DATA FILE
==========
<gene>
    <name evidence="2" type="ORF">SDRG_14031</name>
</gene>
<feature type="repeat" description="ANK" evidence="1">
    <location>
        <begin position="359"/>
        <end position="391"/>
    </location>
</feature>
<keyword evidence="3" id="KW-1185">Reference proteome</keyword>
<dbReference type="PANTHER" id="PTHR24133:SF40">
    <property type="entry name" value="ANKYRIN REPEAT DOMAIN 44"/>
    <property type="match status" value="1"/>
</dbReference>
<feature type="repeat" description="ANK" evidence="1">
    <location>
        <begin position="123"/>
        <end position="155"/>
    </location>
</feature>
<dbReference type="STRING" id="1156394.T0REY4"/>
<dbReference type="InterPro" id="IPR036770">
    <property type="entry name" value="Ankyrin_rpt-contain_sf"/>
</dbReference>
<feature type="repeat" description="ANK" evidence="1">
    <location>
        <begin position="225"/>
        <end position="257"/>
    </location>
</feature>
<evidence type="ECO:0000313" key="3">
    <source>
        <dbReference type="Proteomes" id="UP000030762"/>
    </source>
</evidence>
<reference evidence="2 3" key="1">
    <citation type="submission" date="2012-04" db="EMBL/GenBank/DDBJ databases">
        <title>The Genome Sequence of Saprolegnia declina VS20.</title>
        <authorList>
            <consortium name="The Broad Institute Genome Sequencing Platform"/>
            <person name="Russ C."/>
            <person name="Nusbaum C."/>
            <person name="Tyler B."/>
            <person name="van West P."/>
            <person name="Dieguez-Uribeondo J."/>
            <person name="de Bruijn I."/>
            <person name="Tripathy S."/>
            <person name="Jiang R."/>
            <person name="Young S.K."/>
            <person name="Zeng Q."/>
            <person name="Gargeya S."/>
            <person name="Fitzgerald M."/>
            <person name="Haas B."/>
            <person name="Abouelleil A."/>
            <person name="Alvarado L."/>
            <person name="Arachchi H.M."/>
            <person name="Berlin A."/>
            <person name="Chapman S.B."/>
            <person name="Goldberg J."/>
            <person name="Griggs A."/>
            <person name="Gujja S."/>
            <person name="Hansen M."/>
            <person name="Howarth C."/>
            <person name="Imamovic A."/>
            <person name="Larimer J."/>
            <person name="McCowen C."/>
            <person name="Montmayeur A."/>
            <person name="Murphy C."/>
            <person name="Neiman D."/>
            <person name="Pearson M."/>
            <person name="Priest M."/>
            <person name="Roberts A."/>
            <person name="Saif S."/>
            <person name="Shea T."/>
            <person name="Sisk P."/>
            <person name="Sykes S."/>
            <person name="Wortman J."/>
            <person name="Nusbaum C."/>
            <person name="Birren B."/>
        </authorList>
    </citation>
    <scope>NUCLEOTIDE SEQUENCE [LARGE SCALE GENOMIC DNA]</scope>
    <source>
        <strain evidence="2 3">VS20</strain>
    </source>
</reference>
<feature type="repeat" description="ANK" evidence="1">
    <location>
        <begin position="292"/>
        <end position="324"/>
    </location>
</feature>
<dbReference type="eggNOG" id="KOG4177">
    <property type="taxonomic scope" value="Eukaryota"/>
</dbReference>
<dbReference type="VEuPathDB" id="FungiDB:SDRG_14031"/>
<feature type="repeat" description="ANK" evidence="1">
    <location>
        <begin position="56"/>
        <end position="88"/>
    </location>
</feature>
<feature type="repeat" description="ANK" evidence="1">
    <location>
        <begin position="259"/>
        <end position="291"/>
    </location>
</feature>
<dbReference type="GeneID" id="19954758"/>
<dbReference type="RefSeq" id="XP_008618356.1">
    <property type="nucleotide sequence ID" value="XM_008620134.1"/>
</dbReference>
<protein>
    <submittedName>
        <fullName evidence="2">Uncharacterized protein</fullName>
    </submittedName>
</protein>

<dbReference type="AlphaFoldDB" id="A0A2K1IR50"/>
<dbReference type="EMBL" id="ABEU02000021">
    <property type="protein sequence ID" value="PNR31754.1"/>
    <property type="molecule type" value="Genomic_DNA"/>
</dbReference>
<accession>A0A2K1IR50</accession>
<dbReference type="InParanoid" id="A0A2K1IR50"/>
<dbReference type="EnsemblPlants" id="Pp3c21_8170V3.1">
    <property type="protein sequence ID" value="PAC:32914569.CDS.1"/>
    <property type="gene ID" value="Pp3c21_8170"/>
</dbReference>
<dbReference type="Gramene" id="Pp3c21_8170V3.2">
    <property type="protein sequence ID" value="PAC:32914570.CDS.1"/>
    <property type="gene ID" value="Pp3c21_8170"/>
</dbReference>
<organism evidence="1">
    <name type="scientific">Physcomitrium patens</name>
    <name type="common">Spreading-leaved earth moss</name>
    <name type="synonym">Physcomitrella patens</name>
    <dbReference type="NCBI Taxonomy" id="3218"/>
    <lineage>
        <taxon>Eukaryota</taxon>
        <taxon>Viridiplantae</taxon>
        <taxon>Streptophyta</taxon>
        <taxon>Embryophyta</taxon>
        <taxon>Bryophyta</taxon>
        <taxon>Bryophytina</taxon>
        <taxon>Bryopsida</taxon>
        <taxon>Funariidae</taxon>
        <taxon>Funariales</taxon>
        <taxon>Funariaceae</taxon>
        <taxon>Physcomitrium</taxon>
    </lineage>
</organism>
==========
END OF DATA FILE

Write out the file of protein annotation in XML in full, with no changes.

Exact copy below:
<gene>
    <name evidence="2" type="ORF">SDRG_14031</name>
</gene>
<feature type="repeat" description="ANK" evidence="1">
    <location>
        <begin position="359"/>
        <end position="391"/>
    </location>
</feature>
<keyword evidence="3" id="KW-1185">Reference proteome</keyword>
<dbReference type="PANTHER" id="PTHR24133:SF40">
    <property type="entry name" value="ANKYRIN REPEAT DOMAIN 44"/>
    <property type="match status" value="1"/>
</dbReference>
<feature type="repeat" description="ANK" evidence="1">
    <location>
        <begin position="123"/>
        <end position="155"/>
    </location>
</feature>
<dbReference type="STRING" id="1156394.T0REY4"/>
<dbReference type="InterPro" id="IPR036770">
    <property type="entry name" value="Ankyrin_rpt-contain_sf"/>
</dbReference>
<feature type="repeat" description="ANK" evidence="1">
    <location>
        <begin position="225"/>
        <end position="257"/>
    </location>
</feature>
<evidence type="ECO:0000313" key="3">
    <source>
        <dbReference type="Proteomes" id="UP000030762"/>
    </source>
</evidence>
<reference evidence="2 3" key="1">
    <citation type="submission" date="2012-04" db="EMBL/GenBank/DDBJ databases">
        <title>The Genome Sequence of Saprolegnia declina VS20.</title>
        <authorList>
            <consortium name="The Broad Institute Genome Sequencing Platform"/>
            <person name="Russ C."/>
            <person name="Nusbaum C."/>
            <person name="Tyler B."/>
            <person name="van West P."/>
            <person name="Dieguez-Uribeondo J."/>
            <person name="de Bruijn I."/>
            <person name="Tripathy S."/>
            <person name="Jiang R."/>
            <person name="Young S.K."/>
            <person name="Zeng Q."/>
            <person name="Gargeya S."/>
            <person name="Fitzgerald M."/>
            <person name="Haas B."/>
            <person name="Abouelleil A."/>
            <person name="Alvarado L."/>
            <person name="Arachchi H.M."/>
            <person name="Berlin A."/>
            <person name="Chapman S.B."/>
            <person name="Goldberg J."/>
            <person name="Griggs A."/>
            <person name="Gujja S."/>
            <person name="Hansen M."/>
            <person name="Howarth C."/>
            <person name="Imamovic A."/>
            <person name="Larimer J."/>
            <person name="McCowen C."/>
            <person name="Montmayeur A."/>
            <person name="Murphy C."/>
            <person name="Neiman D."/>
            <person name="Pearson M."/>
            <person name="Priest M."/>
            <person name="Roberts A."/>
            <person name="Saif S."/>
            <person name="Shea T."/>
            <person name="Sisk P."/>
            <person name="Sykes S."/>
            <person name="Wortman J."/>
            <person name="Nusbaum C."/>
            <person name="Birren B."/>
        </authorList>
    </citation>
    <scope>NUCLEOTIDE SEQUENCE [LARGE SCALE GENOMIC DNA]</scope>
    <source>
        <strain evidence="2 3">VS20</strain>
    </source>
</reference>
<feature type="repeat" description="ANK" evidence="1">
    <location>
        <begin position="292"/>
        <end position="324"/>
    </location>
</feature>
<dbReference type="eggNOG" id="KOG4177">
    <property type="taxonomic scope" value="Eukaryota"/>
</dbReference>
<dbReference type="VEuPathDB" id="FungiDB:SDRG_14031"/>
<feature type="repeat" description="ANK" evidence="1">
    <location>
        <begin position="56"/>
        <end position="88"/>
    </location>
</feature>
<feature type="repeat" description="ANK" evidence="1">
    <location>
        <begin position="259"/>
        <end position="291"/>
    </location>
</feature>
<dbReference type="GeneID" id="19954758"/>
<dbReference type="RefSeq" id="XP_008618356.1">
    <property type="nucleotide sequence ID" value="XM_008620134.1"/>
</dbReference>
<protein>
    <submittedName>
        <fullName evidence="2">Uncharacterized protein</fullName>
    </submittedName>
</protein>

<dbReference type="AlphaFoldDB" id="A0A2K1IR50"/>
<dbReference type="EMBL" id="ABEU02000021">
    <property type="protein sequence ID" value="PNR31754.1"/>
    <property type="molecule type" value="Genomic_DNA"/>
</dbReference>
<accession>A0A2K1IR50</accession>
<dbReference type="InParanoid" id="A0A2K1IR50"/>
<dbReference type="EnsemblPlants" id="Pp3c21_8170V3.1">
    <property type="protein sequence ID" value="PAC:32914569.CDS.1"/>
    <property type="gene ID" value="Pp3c21_8170"/>
</dbReference>
<dbReference type="Gramene" id="Pp3c21_8170V3.2">
    <property type="protein sequence ID" value="PAC:32914570.CDS.1"/>
    <property type="gene ID" value="Pp3c21_8170"/>
</dbReference>
<organism evidence="1">
    <name type="scientific">Physcomitrium patens</name>
    <name type="common">Spreading-leaved earth moss</name>
    <name type="synonym">Physcomitrella patens</name>
    <dbReference type="NCBI Taxonomy" id="3218"/>
    <lineage>
        <taxon>Eukaryota</taxon>
        <taxon>Viridiplantae</taxon>
        <taxon>Streptophyta</taxon>
        <taxon>Embryophyta</taxon>
        <taxon>Bryophyta</taxon>
        <taxon>Bryophytina</taxon>
        <taxon>Bryopsida</taxon>
        <taxon>Funariidae</taxon>
        <taxon>Funariales</taxon>
        <taxon>Funariaceae</taxon>
        <taxon>Physcomitrium</taxon>
    </lineage>
</organism>